Wednesday, December 3, 2008

On starting horses...

I noticed that a few of you commented that I expressed concern over the fact that a prospect I was considering was not started until the age of four. I'd like to speak to my thoughts on that issue. First and foremost, I preface all of this by stating, sincerely that this is IMHO (In My Humble Opinion), I welcome your thoughts and respect when people have a different opinion.

I feel that the right age and time to start a horse should always depend on the individual. The physical and mental maturity of a colt can very dramatically from horse to horse. I dont think that there should be any set age that is right but in the industry that I am involved in, people breed horses to be physically and mentally mature at an earlier age than lets say, warmbloods or arabs, because the money for aged events (3-6 year olds) is much higher than in later years. Bloodlines that lend themselves towards late bloomers do not survive in the reined cow horse, reining and cutting world. I have noticed that, in general, the larger the horse at maturity, the longer it takes for him to reach it. As a rule, I dont look at horses over 15HH unless they are exceptional. My mare Abby is just barely 14.2H. Most reiners, cutters are 14.3 max while the reined cow horses can get up to 15.2 but average out at around 15-15.1. These are not big, heavy boned horses. They look much the same at three as they do at six or seven.

I am not a fan of futurities. Or rather, I should say that I dont think that the level of competition and what is expected of the horses is just. I would not buy a horse that was shown competitively at a futurity. Not in a million years. The industry motivates owners, trainers and breeders to press their horses at an earlier and earlier ages to reach a higher and higher levels. It is simply and unequivocally wrong and abusive.

With that being said, my focus is on reining and cutting bred quarter horses that are, in most cases, ready to start at some point in the spring of their two year old year. The level of work that they are asked for can vary from simple saddling and sacking out, to getting them loping balanced and comfortably. I dont want them stopping hard, turning around or doing anything physically stressful for that first 6 months or so. I do think that it is important in almost all cases to get a horse working in their two year old year. At that age their minds are at an impressionable stage and they are not quite as set in their ways. I would prefer that after putting 90-120 days on them, they be turned out for the fall and winter and then started back up in the spring of their three year old year. This method is time tested and true. As horses age, their habits become more ingrained and I find that they are less likely to be mailable in their training if they are left to be started at four. But if they get that SOLID foundation laid as a two year old, you can pick back up on them later and find that they are a better broke horse overall than how you left them in the fall of their two year old year.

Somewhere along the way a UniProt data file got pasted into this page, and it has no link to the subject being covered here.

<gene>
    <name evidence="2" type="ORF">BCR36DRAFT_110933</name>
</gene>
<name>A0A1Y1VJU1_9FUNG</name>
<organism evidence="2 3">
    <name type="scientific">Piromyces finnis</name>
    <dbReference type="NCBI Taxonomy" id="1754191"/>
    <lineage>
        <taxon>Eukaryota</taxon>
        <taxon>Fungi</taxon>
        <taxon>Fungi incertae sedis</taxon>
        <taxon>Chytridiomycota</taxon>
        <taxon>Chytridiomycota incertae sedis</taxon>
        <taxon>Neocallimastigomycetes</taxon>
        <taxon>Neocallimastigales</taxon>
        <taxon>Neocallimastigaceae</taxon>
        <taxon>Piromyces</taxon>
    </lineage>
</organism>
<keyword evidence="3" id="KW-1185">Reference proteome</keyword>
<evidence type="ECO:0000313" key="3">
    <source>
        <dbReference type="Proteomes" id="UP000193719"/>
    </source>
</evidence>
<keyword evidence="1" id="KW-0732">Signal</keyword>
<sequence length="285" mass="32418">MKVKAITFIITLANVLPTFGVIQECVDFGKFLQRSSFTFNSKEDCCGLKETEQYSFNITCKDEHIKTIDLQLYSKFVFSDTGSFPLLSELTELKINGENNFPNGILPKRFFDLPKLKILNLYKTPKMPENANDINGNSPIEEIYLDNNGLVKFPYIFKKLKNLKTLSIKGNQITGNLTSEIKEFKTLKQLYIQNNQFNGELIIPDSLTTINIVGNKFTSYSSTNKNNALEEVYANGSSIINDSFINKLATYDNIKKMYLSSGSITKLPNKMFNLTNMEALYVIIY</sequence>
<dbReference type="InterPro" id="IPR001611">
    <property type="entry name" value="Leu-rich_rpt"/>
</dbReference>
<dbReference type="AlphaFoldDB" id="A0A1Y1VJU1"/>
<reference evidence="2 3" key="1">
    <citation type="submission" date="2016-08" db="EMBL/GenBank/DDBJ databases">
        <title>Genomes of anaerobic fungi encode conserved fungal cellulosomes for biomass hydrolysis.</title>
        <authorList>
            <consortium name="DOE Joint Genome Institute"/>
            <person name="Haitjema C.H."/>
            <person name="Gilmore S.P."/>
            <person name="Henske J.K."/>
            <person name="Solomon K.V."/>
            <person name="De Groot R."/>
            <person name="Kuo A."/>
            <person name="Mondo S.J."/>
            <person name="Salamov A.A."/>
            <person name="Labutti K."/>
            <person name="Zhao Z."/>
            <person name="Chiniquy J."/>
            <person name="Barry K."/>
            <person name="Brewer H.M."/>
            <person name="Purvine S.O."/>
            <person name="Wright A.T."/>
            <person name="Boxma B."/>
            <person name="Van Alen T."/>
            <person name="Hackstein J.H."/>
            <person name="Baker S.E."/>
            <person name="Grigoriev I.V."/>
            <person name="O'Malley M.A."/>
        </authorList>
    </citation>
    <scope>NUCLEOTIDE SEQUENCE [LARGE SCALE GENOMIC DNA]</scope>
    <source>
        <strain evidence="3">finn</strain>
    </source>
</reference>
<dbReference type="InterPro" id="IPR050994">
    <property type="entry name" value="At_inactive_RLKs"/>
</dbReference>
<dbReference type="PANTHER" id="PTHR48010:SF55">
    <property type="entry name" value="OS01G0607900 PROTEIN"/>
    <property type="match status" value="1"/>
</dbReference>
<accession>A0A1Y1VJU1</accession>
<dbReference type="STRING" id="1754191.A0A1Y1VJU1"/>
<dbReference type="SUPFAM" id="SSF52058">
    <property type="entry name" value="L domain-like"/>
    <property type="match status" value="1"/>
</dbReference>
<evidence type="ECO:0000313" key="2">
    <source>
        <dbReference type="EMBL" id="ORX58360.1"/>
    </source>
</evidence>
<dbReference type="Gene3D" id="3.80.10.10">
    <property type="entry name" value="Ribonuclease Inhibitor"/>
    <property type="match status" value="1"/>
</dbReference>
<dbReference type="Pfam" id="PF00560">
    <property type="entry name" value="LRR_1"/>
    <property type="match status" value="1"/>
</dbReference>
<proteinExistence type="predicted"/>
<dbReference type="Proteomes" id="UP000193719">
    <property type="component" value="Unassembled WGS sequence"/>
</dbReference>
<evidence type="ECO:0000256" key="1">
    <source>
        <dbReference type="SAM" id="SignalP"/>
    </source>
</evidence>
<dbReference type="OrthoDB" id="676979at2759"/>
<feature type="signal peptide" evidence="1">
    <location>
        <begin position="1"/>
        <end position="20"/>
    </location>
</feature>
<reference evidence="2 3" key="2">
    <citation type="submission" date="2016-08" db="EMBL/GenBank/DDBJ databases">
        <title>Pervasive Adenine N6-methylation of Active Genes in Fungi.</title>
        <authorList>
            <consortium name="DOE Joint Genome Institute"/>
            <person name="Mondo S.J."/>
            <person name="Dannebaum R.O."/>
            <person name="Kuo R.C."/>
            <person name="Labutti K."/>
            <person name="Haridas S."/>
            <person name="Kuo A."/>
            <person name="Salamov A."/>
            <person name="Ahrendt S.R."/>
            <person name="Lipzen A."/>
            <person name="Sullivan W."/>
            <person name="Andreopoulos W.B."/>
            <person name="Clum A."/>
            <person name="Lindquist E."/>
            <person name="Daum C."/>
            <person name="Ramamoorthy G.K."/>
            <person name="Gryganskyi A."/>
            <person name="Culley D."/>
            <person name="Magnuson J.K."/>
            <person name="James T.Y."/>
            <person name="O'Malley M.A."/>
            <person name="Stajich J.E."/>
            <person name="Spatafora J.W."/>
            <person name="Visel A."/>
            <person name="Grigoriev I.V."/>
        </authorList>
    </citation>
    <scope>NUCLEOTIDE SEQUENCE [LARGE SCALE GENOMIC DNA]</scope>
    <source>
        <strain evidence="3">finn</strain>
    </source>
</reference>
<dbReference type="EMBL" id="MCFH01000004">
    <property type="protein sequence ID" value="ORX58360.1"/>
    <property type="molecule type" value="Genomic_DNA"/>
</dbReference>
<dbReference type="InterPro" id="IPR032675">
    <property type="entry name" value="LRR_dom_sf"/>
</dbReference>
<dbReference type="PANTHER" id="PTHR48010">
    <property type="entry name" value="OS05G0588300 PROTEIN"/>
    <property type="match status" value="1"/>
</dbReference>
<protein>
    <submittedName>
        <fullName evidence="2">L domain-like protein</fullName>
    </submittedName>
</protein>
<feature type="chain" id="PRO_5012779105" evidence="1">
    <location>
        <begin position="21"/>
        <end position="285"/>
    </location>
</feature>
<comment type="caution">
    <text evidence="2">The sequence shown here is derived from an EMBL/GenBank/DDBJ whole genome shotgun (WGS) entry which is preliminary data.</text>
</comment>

On the other hand, if you leave a horse unbroke until their 3-4 year old year, I find that they are more likely to have resistance towards training. They are adults, they are used to being masters of their own universe and have established their personalities, likes, dislikes, etc.. Again, this is not the case in all horses and I am talking about getting a horse to be a finished bridle horse, not just getting them broke enough to putter around the farm on. I also dont like my horses to be over exposed as weanlings-two year olds. I love to buy horses that have been raised in a herd and that were not exposed to much besides halter breaking and getting their feet done until they are ready to be started as a two year old. Again, it depends on what your intended outcome would be for the horse. If I were looking to make a kids mount, then by all means, get them out there and have them exposed to everything under the sun as early as possible. But for a highly responsive bridle horse, I dont want a horse that is dull and sticky. I want them to be as much horse as possible, light on their feet, quick to react and easy to manipulate. Some sketchier horses might need more exposure, some quieter horses might need less, but getting them "hauled" (exposed to new settings) is not as much of a challenge as getting a sticky, dead head, unresponsive horse to lighten up.

To be continued...


  1. An interesting post, although I don't necessarily agree with you on all of it.

    You say:

    "On the other hand, if you leave a horse unbroke until their 3-4 year old year, I find that they are more likely to have resistance towards training."

    However, I do agree whole-heartedly with this. Yet, I feel there's some sort of middle ground between the two extremes.

    The best horses I've ever known were ranch horses that didn't have much riding at all until they were 4. However, they did have a SOLID foundation on them. They were handled extensively as foals and yearlings by all sorts of people (including being exposed extensively to ranch guests who were often children or non-horse people). As 2 and 3 year-olds, they received quite a bit of handling and ground work.

    By 4, when we starting riding them, they rode far better than many older more seasoned horses. I could do about anything on them, from leading trail rides to teaching lessons to giving pole bending demonstrations.

    I think my biggest concern with riding young horses is that their bones are still developing and fusing. (Even QHs don't finish maturing until they're about 6.


  2. Nice post. I think you have a lot of good points. I tend to lean towards the idea of starting horses later, maybe more like 3 yr. olds (under saddle.) I think there is a lot of groundwork, ground-driving, etc., that could be done in the 2 yr. old year. But I'm not a colt starter so what do I know! I think My Boy was started as a 2 year old.